Alfreda Webb was married to Dr. Burleigh Carlyle Webb (1923-1997). He was also an academic, and had worked and studied at many of the same institutions as Alfreda: Michigan State University, Tuskegee University, and North Carolina Agricultural and Technical State University, where he served as the Dean of Agriculture for 32 years (1962-1993). Alfreda and Burleigh had two sons, named Burleigh Webb and Alfred Webb, as well as one daughter, Kathryn Webb.

The Webb's oldest son, Burleigh, Jr., was killed on March 12, 1988, and on October 14, 1992, Dr. Alfreda Webb died at 69 years old after battling breast cancer for fourteen years. She is buried in Lakeview Memorial Park, in Greensboro, North Carolina. Her husband, Burleigh, Sr. passed away a few years later on July 18, 1997 from emphysema. Alfreda and Burleigh Sr. were survived by their son Alfred and daughter Kathryn. Kathryn passed away on October 19, 2016.

Alfreda was posthumously inducted by NC A&T into their Agriculture Hall of Fame in 1999. In 2013, Senate Resolution 133 was passed by the North Carolina General Assembly to honor the life and contributions of Dr. Alfreda Webb, among others. In 2016, a scholarship endowment at NC State University, the Dr. Alfreda Johnson Webb Scholarship Award, was named for her. One of the houses of academic study at NC State’s College of Veterinary Medicine is also named for Alfreda Webb.


Beatly, Sarah. “Celebrating Diversity: Black History Month.” College of Veterinary Medicine. Accessed February 24, 2020.

Brown, Nicholas. “WEBB HELPS SHAPE A&T HISTORY.” Greensboro News and Record, February 5, 1992.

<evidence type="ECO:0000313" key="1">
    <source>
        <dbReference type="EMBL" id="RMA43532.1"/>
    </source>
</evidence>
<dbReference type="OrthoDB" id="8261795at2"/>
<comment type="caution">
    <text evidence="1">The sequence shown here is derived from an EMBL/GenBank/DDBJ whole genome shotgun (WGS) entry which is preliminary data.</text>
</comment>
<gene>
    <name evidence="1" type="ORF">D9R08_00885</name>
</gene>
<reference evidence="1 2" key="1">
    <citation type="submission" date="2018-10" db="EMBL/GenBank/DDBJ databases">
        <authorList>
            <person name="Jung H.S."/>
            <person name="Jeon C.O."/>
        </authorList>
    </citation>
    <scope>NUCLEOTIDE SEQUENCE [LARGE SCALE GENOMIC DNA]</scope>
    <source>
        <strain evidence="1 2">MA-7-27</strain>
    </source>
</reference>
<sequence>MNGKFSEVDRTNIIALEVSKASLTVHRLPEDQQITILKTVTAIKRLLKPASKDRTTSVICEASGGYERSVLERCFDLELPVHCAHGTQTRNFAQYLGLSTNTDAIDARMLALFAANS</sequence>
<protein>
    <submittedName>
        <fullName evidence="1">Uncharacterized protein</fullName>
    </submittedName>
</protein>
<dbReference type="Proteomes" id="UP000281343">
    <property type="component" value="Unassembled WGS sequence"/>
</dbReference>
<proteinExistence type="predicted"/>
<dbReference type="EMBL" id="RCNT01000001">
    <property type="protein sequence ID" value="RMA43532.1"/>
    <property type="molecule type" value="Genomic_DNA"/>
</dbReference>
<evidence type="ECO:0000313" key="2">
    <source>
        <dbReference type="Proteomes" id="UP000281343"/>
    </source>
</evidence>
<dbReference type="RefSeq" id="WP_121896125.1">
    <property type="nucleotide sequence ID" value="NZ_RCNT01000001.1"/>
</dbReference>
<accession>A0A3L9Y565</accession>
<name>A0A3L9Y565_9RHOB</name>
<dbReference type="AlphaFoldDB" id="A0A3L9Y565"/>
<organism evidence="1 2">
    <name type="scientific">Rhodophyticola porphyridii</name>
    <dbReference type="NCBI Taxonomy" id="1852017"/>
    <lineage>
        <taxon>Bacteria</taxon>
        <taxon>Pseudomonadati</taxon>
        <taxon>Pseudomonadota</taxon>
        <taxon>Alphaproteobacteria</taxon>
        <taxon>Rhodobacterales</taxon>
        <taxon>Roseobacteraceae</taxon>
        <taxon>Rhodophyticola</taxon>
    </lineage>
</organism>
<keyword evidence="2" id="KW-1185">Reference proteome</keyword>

Hanner, Tracy, DVM. Interview with the Author. February 2020.

“FUNERAL SATURDAY / TEACHER, LEGISLATOR DIES; WAS 'DYNAMIC' PIONEER.” Greensboro News and Record. October 16, 1992.

Dr. Alfreda J. Webb Documents and Information. F.D. Bluford Library’s Archive Department. North Carolina Agricultural and Technical State University. Available online at

Additional Resources:

Bolden, Tonya. Changing the Equation : 50 Us Black Women in Stem. New York: Abrams Books for Young Readers. 2020.

“Bueleigh C. Webb.” 1950 United States Federal Census. Accessed January 11, 2023 at

"Biography: Dr. Burleigh C. Webb." University of Maryland Eastern Shore. 2014. Available at

"Celebrating Black History Month." Cornell University: College of Veterinary Medicine. Ithaca, NY. 2020. Available at

Curtin, Terrence M. "The College of Veterinary Medicine, North Carolina State University: A Personal Perspective of Its Founding." North Carolina State University: College of Veterinary Medicine. Raleigh, NC. 2010. Available at

Kahler, Susan C. "Women’s organization nurtured, influenced." American Veterinary Medical Association. 2013. Available at

Nolen, R. Scott. "Tuskegee's diversity legacy continues today." American Veterinary Medical Association. 2010. Available at

"Senate Joint Resolution 133." North Carolina General Assembly. March 4th, 2013. Available at

Sorg, Lisa. "Special report: A celebration of women’s suffrage on its 99th anniversary." North Carolina Policy Watch. August 17, 2018. Available at

The Associated Press. "Alfreda Webb, 69, legislature's 1st black female." The News & Observer. October 17, 1992. Available at

The Associated Press. "Democrats to recruit minorities." The Dispatch (Lexington, NC), Feb. 22, 1978. Available at

Who's Who in American Politics. 17th edition, 1999-2000. New Providence, NJ: Marquis Who's Who, 1999.

Image Credits:

"Dr. Alfreda Webb. NC A&T University, Greensboro, NC." 1978. Terrence M. Curtin Papers, 1970-2011 (MC00420). Special Collections Research Center at NC State University Libraries. Available online at

"Members of the '49 and '50 classes of Tuskegee University School of Veterinary Medicine." 1950. Tuskegee University School of Veterinary Medicine. Available at